Janjira Sombatpoonsiri is an assistant professor on the Faculty of Political Science at Thammasat University in Thailand. She is a member of the Carnegie Endowment’s Civic Research Network.


1 This article expands on an earlier published piece by the author; see Janjira Sombatpoonsiri, “As Thailand Restricts Internet Freedom, Cyber Activists Work to Keep an Open Web,” The Conversation, July 26, 2017,

2 King Bhumibol Adulyadej reigned in Thailand for more than seventy years. He passed away on October 14, 2016, and in December that year, his son, King Maha Vajiralongkorn, ascended to the throne.

3 See, for example, “March 2016: three court cases of computer crime, article 44, detention of influential figures and summoning of villagers” [in Thai], iLaw, April 5, 2016,มีนาคม-2559-พิพากษาสามคดีพรบคอมพวิเตอร์ฯ-ใช้มาตรา44-คุมผู้มีอิทธิพลแต่เริ่มเรียกชาวบ้านรายงานตัว; “3 years of the NCPO, standing still” [in Thai], Way Magazine,May 22, 2017,; Thaveesak Kerdphoka, “Top five cases of 112 charge in the age of the NCPO” [in Thai], Prachatai,June 28, 2017,; and “Court cases against environmental activists” [in Thai], iLaw,December 31, 2016,ตารางคดี-ปิดปาด-นักเคลื่อนไหว-ด้วยพรบคอมพิวเตอร์ฯ-มาตรา-141.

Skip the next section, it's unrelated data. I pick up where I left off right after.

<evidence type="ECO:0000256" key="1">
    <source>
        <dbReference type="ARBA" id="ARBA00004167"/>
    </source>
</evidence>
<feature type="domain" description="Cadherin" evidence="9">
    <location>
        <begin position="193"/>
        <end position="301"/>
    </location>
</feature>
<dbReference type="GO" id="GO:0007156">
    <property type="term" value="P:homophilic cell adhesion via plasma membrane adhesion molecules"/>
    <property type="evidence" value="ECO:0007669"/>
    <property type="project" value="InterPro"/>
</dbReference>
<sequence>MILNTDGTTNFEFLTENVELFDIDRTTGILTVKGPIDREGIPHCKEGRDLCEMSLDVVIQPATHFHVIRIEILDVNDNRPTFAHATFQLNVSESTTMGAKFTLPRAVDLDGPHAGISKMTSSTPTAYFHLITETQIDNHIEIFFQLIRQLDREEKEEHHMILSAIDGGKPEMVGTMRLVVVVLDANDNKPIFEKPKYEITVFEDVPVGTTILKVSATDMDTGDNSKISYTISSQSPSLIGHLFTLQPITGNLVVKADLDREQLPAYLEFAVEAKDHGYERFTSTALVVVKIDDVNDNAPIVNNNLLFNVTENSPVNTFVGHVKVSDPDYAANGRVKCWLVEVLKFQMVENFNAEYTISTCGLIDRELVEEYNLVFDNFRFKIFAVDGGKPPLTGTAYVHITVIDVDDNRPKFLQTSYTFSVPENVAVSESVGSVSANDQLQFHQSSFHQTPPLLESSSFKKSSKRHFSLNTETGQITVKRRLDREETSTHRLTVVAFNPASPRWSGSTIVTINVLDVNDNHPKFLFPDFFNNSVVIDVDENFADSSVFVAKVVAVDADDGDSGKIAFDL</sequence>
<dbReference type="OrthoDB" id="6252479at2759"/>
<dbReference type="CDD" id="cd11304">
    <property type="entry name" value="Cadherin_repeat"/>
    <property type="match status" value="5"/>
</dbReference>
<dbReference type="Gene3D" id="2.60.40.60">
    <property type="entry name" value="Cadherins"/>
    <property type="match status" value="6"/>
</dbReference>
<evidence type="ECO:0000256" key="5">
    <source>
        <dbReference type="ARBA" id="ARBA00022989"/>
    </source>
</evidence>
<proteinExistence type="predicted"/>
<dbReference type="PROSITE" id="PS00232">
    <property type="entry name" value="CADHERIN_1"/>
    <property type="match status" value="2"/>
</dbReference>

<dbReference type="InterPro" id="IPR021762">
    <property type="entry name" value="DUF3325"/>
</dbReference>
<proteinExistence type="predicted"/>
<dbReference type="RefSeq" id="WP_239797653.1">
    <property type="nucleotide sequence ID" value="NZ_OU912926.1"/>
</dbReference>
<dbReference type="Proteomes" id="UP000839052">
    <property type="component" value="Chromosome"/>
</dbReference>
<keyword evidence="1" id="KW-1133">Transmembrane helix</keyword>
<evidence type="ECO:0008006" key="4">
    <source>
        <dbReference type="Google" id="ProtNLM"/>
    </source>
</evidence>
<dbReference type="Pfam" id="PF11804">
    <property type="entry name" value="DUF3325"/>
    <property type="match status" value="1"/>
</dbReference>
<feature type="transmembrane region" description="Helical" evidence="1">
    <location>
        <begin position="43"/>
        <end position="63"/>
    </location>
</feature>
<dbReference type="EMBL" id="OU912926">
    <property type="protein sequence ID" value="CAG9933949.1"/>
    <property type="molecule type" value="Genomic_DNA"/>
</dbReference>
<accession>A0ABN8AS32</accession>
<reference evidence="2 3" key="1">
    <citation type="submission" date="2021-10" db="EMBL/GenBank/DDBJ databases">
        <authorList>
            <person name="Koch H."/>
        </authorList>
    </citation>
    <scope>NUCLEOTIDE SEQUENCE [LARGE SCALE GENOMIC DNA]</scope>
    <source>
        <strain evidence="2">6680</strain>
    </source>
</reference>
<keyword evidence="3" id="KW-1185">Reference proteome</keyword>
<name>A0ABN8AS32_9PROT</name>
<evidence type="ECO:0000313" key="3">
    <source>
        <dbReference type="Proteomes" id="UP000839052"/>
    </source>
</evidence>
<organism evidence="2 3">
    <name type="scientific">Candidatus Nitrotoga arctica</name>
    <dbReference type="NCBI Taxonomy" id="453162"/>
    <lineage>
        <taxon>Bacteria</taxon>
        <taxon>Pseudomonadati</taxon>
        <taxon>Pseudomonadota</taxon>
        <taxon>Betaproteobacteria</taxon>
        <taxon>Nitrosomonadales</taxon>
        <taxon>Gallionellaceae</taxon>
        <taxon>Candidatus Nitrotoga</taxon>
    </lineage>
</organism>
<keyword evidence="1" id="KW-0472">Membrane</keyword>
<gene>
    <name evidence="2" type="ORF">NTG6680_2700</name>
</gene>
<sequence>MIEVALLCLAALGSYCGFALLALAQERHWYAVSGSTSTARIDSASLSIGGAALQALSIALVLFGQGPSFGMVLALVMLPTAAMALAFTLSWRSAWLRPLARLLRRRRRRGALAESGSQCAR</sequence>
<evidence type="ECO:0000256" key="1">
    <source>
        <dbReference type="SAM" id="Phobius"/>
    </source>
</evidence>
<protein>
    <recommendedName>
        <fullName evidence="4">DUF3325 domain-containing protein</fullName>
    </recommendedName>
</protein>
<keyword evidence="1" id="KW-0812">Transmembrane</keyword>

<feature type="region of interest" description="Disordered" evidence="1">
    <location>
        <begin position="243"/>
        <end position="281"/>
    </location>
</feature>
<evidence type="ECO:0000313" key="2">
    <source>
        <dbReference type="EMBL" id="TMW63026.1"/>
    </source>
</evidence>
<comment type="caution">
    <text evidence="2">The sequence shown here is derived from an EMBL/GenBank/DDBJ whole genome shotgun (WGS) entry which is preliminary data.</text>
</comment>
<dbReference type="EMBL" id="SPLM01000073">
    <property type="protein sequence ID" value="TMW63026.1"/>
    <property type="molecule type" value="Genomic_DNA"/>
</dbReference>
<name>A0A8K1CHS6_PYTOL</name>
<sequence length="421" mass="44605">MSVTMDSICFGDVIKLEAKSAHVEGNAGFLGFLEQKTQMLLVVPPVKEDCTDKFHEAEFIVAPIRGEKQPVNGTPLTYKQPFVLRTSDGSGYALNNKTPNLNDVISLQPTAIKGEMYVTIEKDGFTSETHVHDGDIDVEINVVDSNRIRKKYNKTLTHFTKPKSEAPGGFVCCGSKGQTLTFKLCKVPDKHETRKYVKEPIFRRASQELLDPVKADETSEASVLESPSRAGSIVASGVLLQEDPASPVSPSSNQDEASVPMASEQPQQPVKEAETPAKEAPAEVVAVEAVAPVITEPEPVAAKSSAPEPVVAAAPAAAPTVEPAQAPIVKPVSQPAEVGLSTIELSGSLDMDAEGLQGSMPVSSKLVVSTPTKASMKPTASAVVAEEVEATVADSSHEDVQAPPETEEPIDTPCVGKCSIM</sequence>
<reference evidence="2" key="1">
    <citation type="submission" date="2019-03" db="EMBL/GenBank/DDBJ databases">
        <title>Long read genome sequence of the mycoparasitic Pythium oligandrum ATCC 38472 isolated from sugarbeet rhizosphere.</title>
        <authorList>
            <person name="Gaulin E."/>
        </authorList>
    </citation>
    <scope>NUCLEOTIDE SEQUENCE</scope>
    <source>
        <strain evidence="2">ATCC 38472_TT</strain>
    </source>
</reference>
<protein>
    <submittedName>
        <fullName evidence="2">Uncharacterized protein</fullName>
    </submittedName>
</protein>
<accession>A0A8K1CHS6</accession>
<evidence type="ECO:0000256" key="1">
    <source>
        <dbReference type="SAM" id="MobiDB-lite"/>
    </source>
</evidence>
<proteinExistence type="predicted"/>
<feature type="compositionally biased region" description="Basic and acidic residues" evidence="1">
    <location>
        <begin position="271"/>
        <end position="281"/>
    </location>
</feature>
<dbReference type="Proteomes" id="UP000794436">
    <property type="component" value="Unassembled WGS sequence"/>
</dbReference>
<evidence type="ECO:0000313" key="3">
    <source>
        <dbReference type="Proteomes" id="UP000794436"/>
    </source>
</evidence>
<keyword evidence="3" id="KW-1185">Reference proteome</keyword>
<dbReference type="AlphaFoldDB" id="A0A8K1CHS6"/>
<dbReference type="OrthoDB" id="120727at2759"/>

4 This is an unofficial survey published on a Thai website called Kapook. Independent and official polls are virtually nonexistent in Thailand under the current junta. The government often fabricates polls to solidify its legitimacy to rule. See, for example, David Eimer, “Thai government poll apparently shows 99 per cent of citizens are happy with the leadership,” Telegraph, December 23, 2015,

5 Private conversation with an anti-cyber law campaigner and legal expert, July 3, 2017, Bangkok.

6 See, for example, Nidhi Eoseewong, “The Thai Cultural Constitution,” Kyoto Review of Southeast Asia, no. 3 (2003); Janjira Sombatpoonsiri, “The 2014 Military Coup in Thailand: Implications for Political Conflicts and Resolutions,” Asian Journal of Peacebuilding 5, no. 1 (2017): 131–54; Marc Saxer, “The Middle Classes in the Vertigo of Change,” Social Europe, August 20, 2014,

7 See, for example, “Watch out new Computer Act, concerns over restricted freedom of expression” [in Thai], Naewna,November 1, 2016,; Gimme (pen name), “Cyber security law—no more privacy and we have to stop this” [in Thai], Droidsans,January 29, 2015,